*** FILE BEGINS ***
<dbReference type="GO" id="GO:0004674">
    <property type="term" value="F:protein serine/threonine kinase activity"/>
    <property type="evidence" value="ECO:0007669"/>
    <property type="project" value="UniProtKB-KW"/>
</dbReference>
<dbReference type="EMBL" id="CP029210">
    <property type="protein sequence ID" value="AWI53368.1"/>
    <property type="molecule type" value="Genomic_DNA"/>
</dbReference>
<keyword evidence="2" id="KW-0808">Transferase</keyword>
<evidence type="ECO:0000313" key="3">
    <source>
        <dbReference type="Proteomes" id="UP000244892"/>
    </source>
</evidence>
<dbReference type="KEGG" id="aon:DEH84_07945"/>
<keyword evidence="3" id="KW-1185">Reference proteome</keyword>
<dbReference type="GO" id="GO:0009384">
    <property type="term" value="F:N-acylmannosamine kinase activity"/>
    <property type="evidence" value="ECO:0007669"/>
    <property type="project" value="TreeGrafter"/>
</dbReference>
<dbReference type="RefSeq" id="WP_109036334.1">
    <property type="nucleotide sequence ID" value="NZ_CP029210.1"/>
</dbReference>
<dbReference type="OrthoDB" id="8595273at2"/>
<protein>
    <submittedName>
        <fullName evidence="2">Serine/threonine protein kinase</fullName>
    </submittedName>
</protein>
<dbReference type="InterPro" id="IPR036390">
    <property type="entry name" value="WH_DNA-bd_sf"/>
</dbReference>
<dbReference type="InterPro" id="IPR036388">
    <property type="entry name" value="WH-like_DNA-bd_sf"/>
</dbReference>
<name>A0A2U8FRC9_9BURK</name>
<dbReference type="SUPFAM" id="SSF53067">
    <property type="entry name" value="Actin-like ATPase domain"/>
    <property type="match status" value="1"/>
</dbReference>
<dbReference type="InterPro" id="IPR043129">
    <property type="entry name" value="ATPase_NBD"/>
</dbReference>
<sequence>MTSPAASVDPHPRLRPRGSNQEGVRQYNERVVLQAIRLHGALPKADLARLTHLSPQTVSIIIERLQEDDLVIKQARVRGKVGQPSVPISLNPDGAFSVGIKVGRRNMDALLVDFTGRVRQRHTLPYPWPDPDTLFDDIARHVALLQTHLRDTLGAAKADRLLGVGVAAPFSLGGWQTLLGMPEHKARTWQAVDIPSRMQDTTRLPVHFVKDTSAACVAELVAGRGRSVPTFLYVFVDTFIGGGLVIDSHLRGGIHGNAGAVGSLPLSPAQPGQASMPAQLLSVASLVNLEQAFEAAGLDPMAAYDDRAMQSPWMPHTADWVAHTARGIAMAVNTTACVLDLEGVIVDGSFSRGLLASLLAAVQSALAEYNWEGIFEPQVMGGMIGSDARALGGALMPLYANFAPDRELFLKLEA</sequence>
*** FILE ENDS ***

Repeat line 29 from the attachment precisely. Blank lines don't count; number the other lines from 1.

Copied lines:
        <fullName evidence="2">Serine/threonine protein kinase</fullName>